Mommy Class is in Session

Thursday, March 19, 2020

#SOL20: March 19th

          "Mom!  We are waiting for you!  School has started!!!"

          I walked upstairs to my son's room, and there they were, my smallest class on record.  It's a multi-age class of 3, spanning from kindergarten to 5th grade.  My niece and my own two kids had now formed a class.  They had set up their own lap desks, and were sitting in them, waiting for the teacher to arrive.  And here I was.


          We started with a LEGO challenge, based on a LEGO Quarantine Challenge group we are in on Facebook.  The challenge was to make a build from 2070, and so off they went.  My niece built a dog house, my son built a futuristic car show, and my daughter built a scene where robots took over the world.  We shared our builds in "morning meeting" and then headed to lunch.  (Yep, we were behind schedule a bit.)


          After lunch, we had writing.  I asked the kids to name all the types of writing that they know, and we made a web on the best chart paper I could find.  When we were done listing genres, I passed out some notebooks I had around the house with a variety of paper choice, and told them that they got to pick what to write about and which type of writing to use.  I, of course, blogged my slice of life from yesterday, because teachers are writers, too.  We wrote for 15 minutes, and then they each got to share out their favorite piece.  I had dug in my garage for my Yoda self assessment of free choice writing, and they self assessed their ability to have an idea and write with volume.  Sadly, I only got a 2 for volume.  I was not writing the whole time.  (They saw me stop and take a few pictures.)

          For math, we read Color Farm by Lois Ehlert, which is about animals made of shapes.  They were all challenged to draw an animal using just shapes on their iPads, and then they went onto various math apps to practice skills.  By reading Color Farm, now my niece would have a book to add to her reading basket, too.


          For reading, we just did read to self.  No lesson today, just setting up workshop.  We talked about picking a book we wanted to read, and finding personal space where we could read for 15 minutes straight.  I told them that kindergartners often read out loud, so they needed to take charge and find a spot that avoided that if it bothered them, and they all read.  I did, however, have to force my niece to take a hand washing break after she sneezed into her hand.  Ick.  I then pulled her into a reading conference and she read a book to me with some prompting, and then I sent her downstairs with her iPad to record herself reading while the other 2 finished their 15 minutes quietly.  At the end, I made a quick status of the class document and we recorded our reading for the day.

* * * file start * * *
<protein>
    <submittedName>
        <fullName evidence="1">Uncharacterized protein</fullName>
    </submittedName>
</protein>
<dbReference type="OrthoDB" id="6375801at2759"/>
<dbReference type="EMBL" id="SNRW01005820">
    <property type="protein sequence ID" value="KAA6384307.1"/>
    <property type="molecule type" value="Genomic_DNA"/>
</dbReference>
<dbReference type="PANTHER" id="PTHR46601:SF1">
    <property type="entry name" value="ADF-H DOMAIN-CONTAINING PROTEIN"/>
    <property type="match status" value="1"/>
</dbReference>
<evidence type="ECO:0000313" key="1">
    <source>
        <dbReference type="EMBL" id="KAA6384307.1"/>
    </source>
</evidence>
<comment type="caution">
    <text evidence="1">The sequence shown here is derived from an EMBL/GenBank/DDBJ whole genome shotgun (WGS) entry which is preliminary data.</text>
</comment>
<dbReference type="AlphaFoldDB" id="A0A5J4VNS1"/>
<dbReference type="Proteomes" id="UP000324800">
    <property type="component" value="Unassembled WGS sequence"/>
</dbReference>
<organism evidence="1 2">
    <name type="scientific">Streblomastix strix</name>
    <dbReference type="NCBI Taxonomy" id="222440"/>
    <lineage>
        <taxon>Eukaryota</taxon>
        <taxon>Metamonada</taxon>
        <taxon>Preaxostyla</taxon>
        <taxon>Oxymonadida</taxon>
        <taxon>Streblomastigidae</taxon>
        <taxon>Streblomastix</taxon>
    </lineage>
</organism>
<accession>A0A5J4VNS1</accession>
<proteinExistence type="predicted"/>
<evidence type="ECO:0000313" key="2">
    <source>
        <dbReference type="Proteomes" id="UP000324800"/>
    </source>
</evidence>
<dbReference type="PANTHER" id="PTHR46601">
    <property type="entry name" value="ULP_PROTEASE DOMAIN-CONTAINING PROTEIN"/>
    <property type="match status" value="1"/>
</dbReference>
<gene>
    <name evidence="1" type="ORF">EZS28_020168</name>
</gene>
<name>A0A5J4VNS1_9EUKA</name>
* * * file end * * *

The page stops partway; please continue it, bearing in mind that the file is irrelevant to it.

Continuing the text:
For art, they wanted to color in their coloring books.  Go ahead!  Then they all started fighting.  That was a real joy.  I might have threatened to send them to the principal, which is ironic because in my real classroom I rarely ever did that.  But, tough times call for tough measures.

         To end the day, my daughter wanted to do a Model Magic clay challenge of an animal, and then she had us write in our journals about our learning for the day.  What a great idea!  So we did that.

          My son then did a virtual ballet class with his dance teacher, Mrs. Brenda.  He was using my computer, so that put a stop to my own productivity a bit.  

         This was Day 1 of Mommy School.  
_ _ _ _ _ _ _ _ _ _ _ _ _ _ _ _ _ _ _ _ _ _ _ _ _ _

My Own Reflections:
Teaching is hard.  We already know this.  But, teaching in a multiage classroom at home (with your own kids) without having the supplies that we are used to is a challenge, and I'm a teacher by trade.  I happen to have all my old classroom supplies stored in my garage, which are not easily accessible but they are there.  I was also trying to work from home while doing all of this, as the curriculum work I do still needs to get done.  Why am I saying all this?  My kids were SO excited for Mommy School, honestly because they NEED the routine of what they know.  For now, this is the new normal.  But, as moms and dads who are also tasked with working from home, it is hard to teach class with multiple levels and do what they need to do.  So, give some grace to the families that you serve, and give grace to yourself.  We'll get through this, one day at a time.  Just keep kids reading and writing and creating in the meantime.


  1. I'm glad you shared the real nitty gritty of what this kind of arrangement can look like. We need our big hearts sometimes more than our big brains in managing the variety of possible responses. As a parent-teacher, I can literally be the worst. And I'm grateful that my middle schooler can do so much independently. I'm good at helping along, not doing the main instructing. By the end of all this, we will know ourselves a good bit better, I suspect.

  2. I LOLed at "They all started fighting. That was a real joy."
    Teaching is so hard, love your reflections. Thanks for all you do and all you share!